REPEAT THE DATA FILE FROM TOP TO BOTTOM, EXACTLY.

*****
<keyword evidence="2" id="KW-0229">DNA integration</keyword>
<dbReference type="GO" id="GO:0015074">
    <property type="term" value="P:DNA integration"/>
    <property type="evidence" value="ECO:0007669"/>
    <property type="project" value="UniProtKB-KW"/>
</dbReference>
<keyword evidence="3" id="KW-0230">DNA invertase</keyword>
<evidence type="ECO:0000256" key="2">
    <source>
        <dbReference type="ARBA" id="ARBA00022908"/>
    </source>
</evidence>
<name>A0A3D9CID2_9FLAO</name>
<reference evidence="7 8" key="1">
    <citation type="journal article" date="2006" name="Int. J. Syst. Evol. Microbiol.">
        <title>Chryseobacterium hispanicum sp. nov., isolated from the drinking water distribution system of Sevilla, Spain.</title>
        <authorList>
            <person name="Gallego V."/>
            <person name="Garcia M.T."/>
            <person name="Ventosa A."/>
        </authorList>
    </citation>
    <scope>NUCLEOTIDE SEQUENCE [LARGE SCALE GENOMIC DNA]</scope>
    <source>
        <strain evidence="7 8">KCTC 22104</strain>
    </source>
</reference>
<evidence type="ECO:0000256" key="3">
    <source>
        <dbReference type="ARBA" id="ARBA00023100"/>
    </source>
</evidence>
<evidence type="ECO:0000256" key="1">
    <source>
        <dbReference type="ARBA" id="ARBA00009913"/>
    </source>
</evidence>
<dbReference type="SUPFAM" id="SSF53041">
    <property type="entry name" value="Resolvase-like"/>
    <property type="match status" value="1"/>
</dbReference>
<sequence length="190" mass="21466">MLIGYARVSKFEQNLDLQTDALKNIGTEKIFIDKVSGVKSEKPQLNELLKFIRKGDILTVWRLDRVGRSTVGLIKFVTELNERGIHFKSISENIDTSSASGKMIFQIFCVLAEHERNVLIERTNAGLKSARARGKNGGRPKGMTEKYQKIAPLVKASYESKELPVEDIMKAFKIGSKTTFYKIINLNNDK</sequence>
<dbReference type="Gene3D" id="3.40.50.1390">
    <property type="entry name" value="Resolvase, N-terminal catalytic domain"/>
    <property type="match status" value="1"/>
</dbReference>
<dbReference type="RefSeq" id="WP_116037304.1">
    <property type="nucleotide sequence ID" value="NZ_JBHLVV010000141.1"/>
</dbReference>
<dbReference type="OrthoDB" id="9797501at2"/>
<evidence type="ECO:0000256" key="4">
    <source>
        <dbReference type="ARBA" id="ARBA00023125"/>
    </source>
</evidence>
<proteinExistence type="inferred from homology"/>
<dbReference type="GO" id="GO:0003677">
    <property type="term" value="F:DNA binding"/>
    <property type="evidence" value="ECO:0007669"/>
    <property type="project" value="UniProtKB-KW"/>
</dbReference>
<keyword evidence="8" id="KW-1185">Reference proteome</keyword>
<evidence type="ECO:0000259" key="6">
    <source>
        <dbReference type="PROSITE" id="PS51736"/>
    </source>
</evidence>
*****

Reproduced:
<keyword evidence="2" id="KW-0229">DNA integration</keyword>
<dbReference type="GO" id="GO:0015074">
    <property type="term" value="P:DNA integration"/>
    <property type="evidence" value="ECO:0007669"/>
    <property type="project" value="UniProtKB-KW"/>
</dbReference>
<keyword evidence="3" id="KW-0230">DNA invertase</keyword>
<evidence type="ECO:0000256" key="2">
    <source>
        <dbReference type="ARBA" id="ARBA00022908"/>
    </source>
</evidence>
<name>A0A3D9CID2_9FLAO</name>
<reference evidence="7 8" key="1">
    <citation type="journal article" date="2006" name="Int. J. Syst. Evol. Microbiol.">
        <title>Chryseobacterium hispanicum sp. nov., isolated from the drinking water distribution system of Sevilla, Spain.</title>
        <authorList>
            <person name="Gallego V."/>
            <person name="Garcia M.T."/>
            <person name="Ventosa A."/>
        </authorList>
    </citation>
    <scope>NUCLEOTIDE SEQUENCE [LARGE SCALE GENOMIC DNA]</scope>
    <source>
        <strain evidence="7 8">KCTC 22104</strain>
    </source>
</reference>
<evidence type="ECO:0000256" key="3">
    <source>
        <dbReference type="ARBA" id="ARBA00023100"/>
    </source>
</evidence>
<evidence type="ECO:0000256" key="1">
    <source>
        <dbReference type="ARBA" id="ARBA00009913"/>
    </source>
</evidence>
<dbReference type="SUPFAM" id="SSF53041">
    <property type="entry name" value="Resolvase-like"/>
    <property type="match status" value="1"/>
</dbReference>
<sequence length="190" mass="21466">MLIGYARVSKFEQNLDLQTDALKNIGTEKIFIDKVSGVKSEKPQLNELLKFIRKGDILTVWRLDRVGRSTVGLIKFVTELNERGIHFKSISENIDTSSASGKMIFQIFCVLAEHERNVLIERTNAGLKSARARGKNGGRPKGMTEKYQKIAPLVKASYESKELPVEDIMKAFKIGSKTTFYKIINLNNDK</sequence>
<dbReference type="Gene3D" id="3.40.50.1390">
    <property type="entry name" value="Resolvase, N-terminal catalytic domain"/>
    <property type="match status" value="1"/>
</dbReference>
<dbReference type="RefSeq" id="WP_116037304.1">
    <property type="nucleotide sequence ID" value="NZ_JBHLVV010000141.1"/>
</dbReference>
<dbReference type="OrthoDB" id="9797501at2"/>
<evidence type="ECO:0000256" key="4">
    <source>
        <dbReference type="ARBA" id="ARBA00023125"/>
    </source>
</evidence>
<proteinExistence type="inferred from homology"/>
<dbReference type="GO" id="GO:0003677">
    <property type="term" value="F:DNA binding"/>
    <property type="evidence" value="ECO:0007669"/>
    <property type="project" value="UniProtKB-KW"/>
</dbReference>
<keyword evidence="8" id="KW-1185">Reference proteome</keyword>
<evidence type="ECO:0000259" key="6">
    <source>
        <dbReference type="PROSITE" id="PS51736"/>
    </source>
</evidence>